It can be hard for caregivers to juggle caregiving duties and work; they often cut back on work hours or leave their jobs altogether to free up more time to give care, leading to a loss in income. A more recent survey also found that 64% of family caregivers give their loved ones money to help with the cost of medical bills and caregiving supplies.6 Caregivers with less money, who have less ability to hire outside help and more worries about money, are more likely to suffer burnout.
Many caregivers put the needs and health of the person they are caring for above their own. As they become overwhelmed with the workload of looking after their loved one, they begin to neglect their own well-being by eating poorly, not exercising, skipping doctor’s appointments, and sleeping poorly.
Ways to prevent or manage burnout
Almost all caregivers say they experience stress, but there are ways to keep it from getting to the point of burnout. It is important to take the stress and burnout of caregiving very seriously, as these states can cause depression, illness, and premature death for the caregiver. Regularly using the Burden Scale for Family Caregivers can help the caregiver keep track of their stress levels and see if they might be approaching a state of burnout.
Some effective ways to reduce the chances of burnout are to ask for and accept help, join a support group, take regular breaks, set realistic expectations and strong boundaries, and prioritize self-care.
Ask for and accept help
Many caregivers fall into “lone-soldier syndrome,” trying to carry the entire burden by themselves. It is crucial for the caregiver to reach out for help and to accept it when it is offered. Family and friends often welcome feeling useful, and can be given specific tasks such as cleaning, buying food, and keeping the care recipient company.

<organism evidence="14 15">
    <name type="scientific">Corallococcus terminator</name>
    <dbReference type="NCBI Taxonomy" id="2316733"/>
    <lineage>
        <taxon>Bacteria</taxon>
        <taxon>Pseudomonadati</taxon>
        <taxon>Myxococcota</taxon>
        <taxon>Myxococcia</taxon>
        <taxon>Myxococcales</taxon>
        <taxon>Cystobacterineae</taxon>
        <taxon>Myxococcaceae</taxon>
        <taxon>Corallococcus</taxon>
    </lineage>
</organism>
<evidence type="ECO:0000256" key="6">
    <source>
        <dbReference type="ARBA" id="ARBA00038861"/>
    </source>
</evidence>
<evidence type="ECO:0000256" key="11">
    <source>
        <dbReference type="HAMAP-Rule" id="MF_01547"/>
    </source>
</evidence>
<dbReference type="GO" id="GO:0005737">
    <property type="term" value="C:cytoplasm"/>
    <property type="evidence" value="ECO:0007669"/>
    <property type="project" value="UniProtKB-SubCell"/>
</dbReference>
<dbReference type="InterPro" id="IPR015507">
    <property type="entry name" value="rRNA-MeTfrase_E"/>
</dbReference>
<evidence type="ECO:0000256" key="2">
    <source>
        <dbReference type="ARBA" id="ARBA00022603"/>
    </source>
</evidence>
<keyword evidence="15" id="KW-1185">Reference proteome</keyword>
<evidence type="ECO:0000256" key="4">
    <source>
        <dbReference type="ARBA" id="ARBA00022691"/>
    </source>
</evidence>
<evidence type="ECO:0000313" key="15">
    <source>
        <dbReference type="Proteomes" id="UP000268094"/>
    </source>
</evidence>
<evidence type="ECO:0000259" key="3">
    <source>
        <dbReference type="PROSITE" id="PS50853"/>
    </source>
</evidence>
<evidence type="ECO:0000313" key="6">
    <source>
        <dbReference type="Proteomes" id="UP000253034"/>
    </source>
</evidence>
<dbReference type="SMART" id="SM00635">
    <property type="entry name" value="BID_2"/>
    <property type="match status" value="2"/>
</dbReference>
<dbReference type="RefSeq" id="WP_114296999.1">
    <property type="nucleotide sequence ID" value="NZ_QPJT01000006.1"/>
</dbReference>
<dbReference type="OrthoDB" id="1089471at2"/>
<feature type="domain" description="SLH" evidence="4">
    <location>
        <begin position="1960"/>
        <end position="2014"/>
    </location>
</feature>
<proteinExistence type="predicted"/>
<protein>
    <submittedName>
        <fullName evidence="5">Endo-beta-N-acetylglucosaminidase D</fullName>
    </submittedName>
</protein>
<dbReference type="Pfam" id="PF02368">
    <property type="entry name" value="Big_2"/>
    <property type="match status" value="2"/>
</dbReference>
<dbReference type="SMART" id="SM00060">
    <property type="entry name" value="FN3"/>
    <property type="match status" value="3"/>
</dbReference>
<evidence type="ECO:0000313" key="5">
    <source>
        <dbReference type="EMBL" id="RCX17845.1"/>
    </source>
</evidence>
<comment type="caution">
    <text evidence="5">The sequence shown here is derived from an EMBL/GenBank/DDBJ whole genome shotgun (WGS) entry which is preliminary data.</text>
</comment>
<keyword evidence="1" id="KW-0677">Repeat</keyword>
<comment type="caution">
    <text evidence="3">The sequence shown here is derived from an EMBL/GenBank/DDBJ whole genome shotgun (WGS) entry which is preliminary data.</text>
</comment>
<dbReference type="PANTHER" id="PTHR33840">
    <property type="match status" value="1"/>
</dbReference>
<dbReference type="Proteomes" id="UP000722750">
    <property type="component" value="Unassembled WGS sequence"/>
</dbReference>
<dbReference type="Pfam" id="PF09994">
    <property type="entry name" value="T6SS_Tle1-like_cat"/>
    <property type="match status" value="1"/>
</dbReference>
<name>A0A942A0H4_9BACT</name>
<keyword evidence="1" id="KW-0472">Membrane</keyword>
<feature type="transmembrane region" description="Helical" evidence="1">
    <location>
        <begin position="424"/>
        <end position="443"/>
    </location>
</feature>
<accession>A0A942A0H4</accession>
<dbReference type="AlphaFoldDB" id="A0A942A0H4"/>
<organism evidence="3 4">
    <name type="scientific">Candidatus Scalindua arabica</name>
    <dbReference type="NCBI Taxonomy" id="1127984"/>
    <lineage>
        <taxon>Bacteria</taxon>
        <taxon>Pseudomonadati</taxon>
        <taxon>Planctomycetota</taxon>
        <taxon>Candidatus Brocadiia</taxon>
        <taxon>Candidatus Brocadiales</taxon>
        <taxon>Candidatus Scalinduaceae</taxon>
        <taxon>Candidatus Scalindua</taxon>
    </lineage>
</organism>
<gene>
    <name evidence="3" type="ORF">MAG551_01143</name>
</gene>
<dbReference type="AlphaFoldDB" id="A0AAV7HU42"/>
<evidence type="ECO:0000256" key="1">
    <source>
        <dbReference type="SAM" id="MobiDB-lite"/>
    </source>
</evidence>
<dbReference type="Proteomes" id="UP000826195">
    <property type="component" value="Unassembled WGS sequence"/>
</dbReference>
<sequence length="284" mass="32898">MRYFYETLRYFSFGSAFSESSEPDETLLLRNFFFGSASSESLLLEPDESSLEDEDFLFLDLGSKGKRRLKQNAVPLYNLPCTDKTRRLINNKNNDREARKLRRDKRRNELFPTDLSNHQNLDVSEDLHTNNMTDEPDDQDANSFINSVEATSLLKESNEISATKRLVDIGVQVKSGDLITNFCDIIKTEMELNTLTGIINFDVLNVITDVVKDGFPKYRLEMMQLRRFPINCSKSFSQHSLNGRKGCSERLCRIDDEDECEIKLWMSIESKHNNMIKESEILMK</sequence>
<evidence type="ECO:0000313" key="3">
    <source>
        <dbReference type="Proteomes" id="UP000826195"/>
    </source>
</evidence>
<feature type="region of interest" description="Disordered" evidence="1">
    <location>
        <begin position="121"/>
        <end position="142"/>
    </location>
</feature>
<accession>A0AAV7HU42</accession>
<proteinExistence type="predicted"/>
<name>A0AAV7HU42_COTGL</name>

Join a support group
Feeling connected and understood is one of the most important factors in preventing stress and burnout. Joining a support group can provide immediate relief from stress. There are many in-person and virtual support groups available, including ones specifically for caregivers, including the Family Alliance on Caregiving, the Caring.com Resource Center, and the AARP Family Caregivers Discussion Group. Almost all caregiver support groups are free to join.
Take regular breaks
Caregivers must take regular breaks to prevent burnout. Along with asking friends and family members to put in regular shifts, caregivers can also use respite services, which provide hours or days of caregiving to offer the primary caregiver relief. Some types of respite service are adult daycare, in-home care providers, and volunteer respite volunteers at care facilities such as hospices, hospitals, and care homes. Medicare often covers the cost of some respite care.
Set realistic expectations and strong boundaries
The caregiver who is realistic about their own capacities, energy levels, and ability to help will be less likely to burn out. Learning to say no without guilt is vitally important in caregiving, as otherwise the never-ending work can easily take over the caregiver’s life.
Caregivers need to take stress syndrome and burnout seriously. These conditions cause a high percentage of caregivers to die before the person they are caring for. Caregivers should make every effort to look after themselves by eating well, getting exercise and sleep, practicing stress-reduction techniques such as yoga and meditation, making time for solitude, and socializing in order to keep from becoming isolated.
Adult day care
Avoid feeling alone, isolated, or incapable
Balance care responsibilities
Create a care plan
Deal with caregiver depression
Find trusted sources of help
Get help and support
Join a caregiver community
Minimize family confusion, disagreements, and frustration
Take care of yourself emotionally
Take care of yourself physically
External supporting content
1Job Burnout Quiz: Stress Arousal, Energy Conservation, Exhaustion. Psychologia.co.
2Job Burnout Quiz: Stress Arousal, Energy Conservation, Exhaustion. Psychologia.co.
3Job Burnout Quiz: Stress Arousal, Energy Conservation, Exhaustion. Psychologia.co.
4Predictors and Consequences of Perceived Lack of Choice in Becoming an Informal Caregiver. Aging and Mental Health.
5Lack of Choice in Caregiving Decision and Caregiver Risk of Stress, North Carolina, 2005. Preventing Chronic Disease.
67 Tips to Reduce the Caregiver Financial Burden. Dailycaring.com.